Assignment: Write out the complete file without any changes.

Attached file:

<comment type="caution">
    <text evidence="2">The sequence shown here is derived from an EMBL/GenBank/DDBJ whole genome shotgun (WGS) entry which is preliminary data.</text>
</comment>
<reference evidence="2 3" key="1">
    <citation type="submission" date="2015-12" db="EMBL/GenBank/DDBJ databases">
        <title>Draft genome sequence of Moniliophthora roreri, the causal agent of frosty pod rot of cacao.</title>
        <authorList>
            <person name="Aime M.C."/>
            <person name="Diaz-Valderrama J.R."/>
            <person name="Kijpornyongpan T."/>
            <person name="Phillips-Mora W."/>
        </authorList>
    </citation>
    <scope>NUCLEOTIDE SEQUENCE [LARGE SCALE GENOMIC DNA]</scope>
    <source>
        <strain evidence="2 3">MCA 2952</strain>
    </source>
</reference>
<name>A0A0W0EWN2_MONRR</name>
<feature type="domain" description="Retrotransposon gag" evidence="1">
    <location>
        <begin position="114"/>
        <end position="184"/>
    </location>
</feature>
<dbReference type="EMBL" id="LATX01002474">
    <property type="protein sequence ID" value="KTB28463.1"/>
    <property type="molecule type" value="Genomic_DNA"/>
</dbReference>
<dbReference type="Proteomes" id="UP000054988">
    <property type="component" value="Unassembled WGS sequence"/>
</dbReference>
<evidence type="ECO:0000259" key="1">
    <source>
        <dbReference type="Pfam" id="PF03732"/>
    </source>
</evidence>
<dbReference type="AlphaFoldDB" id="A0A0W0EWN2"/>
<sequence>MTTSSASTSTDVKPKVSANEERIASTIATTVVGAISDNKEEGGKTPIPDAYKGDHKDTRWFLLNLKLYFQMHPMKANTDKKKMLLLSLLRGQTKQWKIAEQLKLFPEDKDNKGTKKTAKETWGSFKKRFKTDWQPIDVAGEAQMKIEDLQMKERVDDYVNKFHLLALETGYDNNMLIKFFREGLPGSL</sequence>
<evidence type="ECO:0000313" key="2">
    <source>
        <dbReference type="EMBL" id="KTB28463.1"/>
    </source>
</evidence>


<comment type="caution">
    <text evidence="2">The sequence shown here is derived from an EMBL/GenBank/DDBJ whole genome shotgun (WGS) entry which is preliminary data.</text>
</comment>
<reference evidence="2 3" key="1">
    <citation type="submission" date="2015-12" db="EMBL/GenBank/DDBJ databases">
        <title>Draft genome sequence of Moniliophthora roreri, the causal agent of frosty pod rot of cacao.</title>
        <authorList>
            <person name="Aime M.C."/>
            <person name="Diaz-Valderrama J.R."/>
            <person name="Kijpornyongpan T."/>
            <person name="Phillips-Mora W."/>
        </authorList>
    </citation>
    <scope>NUCLEOTIDE SEQUENCE [LARGE SCALE GENOMIC DNA]</scope>
    <source>
        <strain evidence="2 3">MCA 2952</strain>
    </source>
</reference>
<name>A0A0W0EWN2_MONRR</name>
<feature type="domain" description="Retrotransposon gag" evidence="1">
    <location>
        <begin position="114"/>
        <end position="184"/>
    </location>
</feature>
<dbReference type="EMBL" id="LATX01002474">
    <property type="protein sequence ID" value="KTB28463.1"/>
    <property type="molecule type" value="Genomic_DNA"/>
</dbReference>
<dbReference type="Proteomes" id="UP000054988">
    <property type="component" value="Unassembled WGS sequence"/>
</dbReference>
<evidence type="ECO:0000259" key="1">
    <source>
        <dbReference type="Pfam" id="PF03732"/>
    </source>
</evidence>
<dbReference type="AlphaFoldDB" id="A0A0W0EWN2"/>
<sequence>MTTSSASTSTDVKPKVSANEERIASTIATTVVGAISDNKEEGGKTPIPDAYKGDHKDTRWFLLNLKLYFQMHPMKANTDKKKMLLLSLLRGQTKQWKIAEQLKLFPEDKDNKGTKKTAKETWGSFKKRFKTDWQPIDVAGEAQMKIEDLQMKERVDDYVNKFHLLALETGYDNNMLIKFFREGLPGSL</sequence>
<evidence type="ECO:0000313" key="2">
    <source>
        <dbReference type="EMBL" id="KTB28463.1"/>
    </source>
</evidence>